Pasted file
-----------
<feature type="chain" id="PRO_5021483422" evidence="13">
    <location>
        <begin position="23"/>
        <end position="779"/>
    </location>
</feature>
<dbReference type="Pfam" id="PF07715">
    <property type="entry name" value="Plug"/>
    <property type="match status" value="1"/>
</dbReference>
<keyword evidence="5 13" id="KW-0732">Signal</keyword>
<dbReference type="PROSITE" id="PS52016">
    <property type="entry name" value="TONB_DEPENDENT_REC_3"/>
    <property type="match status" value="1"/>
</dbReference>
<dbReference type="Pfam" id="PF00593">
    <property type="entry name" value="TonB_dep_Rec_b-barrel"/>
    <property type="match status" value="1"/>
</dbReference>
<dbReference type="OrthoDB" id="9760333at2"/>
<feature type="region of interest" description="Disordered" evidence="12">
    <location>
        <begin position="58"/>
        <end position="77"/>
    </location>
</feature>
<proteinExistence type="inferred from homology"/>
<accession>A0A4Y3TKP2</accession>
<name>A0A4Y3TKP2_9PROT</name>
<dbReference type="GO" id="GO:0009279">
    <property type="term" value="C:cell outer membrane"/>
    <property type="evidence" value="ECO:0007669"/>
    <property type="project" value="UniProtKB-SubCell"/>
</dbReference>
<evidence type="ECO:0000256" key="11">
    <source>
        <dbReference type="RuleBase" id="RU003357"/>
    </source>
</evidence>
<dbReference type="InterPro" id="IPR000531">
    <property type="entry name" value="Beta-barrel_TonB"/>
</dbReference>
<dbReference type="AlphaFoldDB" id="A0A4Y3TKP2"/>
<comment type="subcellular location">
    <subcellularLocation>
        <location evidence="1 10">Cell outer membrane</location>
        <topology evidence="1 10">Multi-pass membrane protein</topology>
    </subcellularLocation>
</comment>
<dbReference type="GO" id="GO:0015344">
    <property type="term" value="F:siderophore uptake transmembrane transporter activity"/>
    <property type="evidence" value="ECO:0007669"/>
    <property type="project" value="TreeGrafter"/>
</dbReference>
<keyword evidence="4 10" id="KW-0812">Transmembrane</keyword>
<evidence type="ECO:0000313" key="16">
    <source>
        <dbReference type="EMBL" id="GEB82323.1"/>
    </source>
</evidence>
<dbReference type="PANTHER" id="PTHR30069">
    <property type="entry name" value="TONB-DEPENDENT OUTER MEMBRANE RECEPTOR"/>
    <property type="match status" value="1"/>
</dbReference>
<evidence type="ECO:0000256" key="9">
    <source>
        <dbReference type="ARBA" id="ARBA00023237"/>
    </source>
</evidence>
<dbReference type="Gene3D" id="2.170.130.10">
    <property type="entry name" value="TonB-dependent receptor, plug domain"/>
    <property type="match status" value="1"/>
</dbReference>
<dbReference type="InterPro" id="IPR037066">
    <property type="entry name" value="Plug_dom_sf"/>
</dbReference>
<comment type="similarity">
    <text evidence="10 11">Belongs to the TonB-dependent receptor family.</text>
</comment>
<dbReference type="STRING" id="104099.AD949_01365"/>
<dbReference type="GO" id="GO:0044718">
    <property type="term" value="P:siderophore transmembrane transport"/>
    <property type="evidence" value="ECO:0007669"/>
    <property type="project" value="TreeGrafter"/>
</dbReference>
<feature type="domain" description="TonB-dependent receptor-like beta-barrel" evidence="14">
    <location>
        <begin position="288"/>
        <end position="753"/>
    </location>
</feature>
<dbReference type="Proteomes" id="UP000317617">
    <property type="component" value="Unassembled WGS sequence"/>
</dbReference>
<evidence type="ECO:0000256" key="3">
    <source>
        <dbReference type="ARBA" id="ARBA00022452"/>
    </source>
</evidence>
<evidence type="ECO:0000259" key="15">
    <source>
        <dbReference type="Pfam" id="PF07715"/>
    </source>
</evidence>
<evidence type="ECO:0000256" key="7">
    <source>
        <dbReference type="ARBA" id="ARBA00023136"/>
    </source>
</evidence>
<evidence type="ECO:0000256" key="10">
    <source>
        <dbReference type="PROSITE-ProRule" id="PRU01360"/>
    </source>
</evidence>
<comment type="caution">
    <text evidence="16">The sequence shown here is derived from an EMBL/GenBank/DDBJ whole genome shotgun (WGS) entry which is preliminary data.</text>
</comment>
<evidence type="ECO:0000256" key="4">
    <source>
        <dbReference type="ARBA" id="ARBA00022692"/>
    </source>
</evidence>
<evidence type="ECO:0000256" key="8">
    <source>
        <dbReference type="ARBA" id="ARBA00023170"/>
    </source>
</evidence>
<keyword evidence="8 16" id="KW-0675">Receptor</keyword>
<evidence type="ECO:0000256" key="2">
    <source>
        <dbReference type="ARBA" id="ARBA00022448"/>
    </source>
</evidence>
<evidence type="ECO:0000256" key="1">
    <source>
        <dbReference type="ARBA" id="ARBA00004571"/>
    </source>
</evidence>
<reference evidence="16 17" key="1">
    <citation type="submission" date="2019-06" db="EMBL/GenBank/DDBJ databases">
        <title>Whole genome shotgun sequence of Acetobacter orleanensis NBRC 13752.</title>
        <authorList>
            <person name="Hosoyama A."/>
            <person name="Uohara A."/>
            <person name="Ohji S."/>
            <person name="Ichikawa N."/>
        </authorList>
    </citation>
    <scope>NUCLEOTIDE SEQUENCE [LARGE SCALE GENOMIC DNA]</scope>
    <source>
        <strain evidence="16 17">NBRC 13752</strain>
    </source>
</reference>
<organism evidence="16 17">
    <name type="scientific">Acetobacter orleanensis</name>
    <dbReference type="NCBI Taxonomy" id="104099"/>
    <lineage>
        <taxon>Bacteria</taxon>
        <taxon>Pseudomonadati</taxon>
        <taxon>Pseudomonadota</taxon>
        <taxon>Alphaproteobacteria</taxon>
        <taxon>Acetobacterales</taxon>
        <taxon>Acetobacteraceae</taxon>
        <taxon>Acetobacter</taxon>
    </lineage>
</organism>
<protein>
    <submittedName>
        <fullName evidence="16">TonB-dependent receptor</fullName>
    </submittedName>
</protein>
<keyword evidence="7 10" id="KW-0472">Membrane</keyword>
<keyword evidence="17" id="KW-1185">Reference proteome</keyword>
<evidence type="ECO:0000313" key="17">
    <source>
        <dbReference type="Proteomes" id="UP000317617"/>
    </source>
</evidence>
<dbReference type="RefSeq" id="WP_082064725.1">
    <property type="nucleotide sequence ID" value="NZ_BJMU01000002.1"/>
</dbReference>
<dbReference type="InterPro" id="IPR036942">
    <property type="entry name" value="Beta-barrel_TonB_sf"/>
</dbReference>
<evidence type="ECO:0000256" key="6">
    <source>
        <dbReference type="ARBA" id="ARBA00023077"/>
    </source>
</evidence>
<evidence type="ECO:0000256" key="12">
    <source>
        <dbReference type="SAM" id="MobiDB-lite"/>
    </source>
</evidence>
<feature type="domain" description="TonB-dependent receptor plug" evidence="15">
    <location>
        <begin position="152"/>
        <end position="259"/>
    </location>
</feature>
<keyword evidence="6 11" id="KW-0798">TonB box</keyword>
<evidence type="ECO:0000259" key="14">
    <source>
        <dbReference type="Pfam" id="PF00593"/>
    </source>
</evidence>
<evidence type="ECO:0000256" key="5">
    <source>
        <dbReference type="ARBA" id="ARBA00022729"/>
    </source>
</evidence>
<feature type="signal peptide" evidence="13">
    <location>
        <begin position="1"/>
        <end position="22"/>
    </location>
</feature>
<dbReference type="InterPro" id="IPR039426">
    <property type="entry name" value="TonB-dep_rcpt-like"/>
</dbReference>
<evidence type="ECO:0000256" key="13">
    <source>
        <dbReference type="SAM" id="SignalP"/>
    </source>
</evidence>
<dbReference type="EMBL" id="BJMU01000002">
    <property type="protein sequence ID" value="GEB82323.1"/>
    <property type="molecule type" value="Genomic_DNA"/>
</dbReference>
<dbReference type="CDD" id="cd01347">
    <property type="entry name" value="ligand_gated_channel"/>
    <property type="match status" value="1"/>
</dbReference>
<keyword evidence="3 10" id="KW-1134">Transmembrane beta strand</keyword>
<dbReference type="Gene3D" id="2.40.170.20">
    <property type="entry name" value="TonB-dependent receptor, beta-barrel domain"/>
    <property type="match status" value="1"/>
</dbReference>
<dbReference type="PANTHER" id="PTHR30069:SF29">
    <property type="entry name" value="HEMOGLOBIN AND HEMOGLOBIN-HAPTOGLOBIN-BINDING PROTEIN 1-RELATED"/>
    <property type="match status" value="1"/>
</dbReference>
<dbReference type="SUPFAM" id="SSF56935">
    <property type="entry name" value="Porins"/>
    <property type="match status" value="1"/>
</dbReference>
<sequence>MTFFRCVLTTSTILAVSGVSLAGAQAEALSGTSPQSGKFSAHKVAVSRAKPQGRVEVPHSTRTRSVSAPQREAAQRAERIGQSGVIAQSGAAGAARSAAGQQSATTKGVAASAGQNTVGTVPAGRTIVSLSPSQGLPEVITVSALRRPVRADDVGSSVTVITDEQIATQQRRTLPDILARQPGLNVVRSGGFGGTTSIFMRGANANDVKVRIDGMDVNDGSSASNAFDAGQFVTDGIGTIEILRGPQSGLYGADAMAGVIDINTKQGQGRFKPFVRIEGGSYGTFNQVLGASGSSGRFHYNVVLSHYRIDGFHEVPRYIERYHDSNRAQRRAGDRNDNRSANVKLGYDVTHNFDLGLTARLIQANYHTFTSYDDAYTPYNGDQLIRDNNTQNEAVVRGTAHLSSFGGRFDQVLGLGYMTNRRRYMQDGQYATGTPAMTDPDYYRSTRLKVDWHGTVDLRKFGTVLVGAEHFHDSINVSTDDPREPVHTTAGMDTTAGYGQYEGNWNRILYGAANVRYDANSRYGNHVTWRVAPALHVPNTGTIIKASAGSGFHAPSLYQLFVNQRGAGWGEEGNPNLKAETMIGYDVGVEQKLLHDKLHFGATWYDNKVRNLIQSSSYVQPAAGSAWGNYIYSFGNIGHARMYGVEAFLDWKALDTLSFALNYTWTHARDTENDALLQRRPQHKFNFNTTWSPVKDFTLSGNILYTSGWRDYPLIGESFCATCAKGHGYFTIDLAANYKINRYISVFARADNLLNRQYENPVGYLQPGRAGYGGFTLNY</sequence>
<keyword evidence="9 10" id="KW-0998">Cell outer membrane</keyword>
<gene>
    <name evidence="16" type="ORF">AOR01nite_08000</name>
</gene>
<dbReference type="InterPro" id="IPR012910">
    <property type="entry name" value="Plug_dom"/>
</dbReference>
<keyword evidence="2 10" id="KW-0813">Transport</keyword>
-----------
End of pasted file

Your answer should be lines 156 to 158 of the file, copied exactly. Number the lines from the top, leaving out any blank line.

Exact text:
    <dbReference type="NCBI Taxonomy" id="104099"/>
    <lineage>
        <taxon>Bacteria</taxon>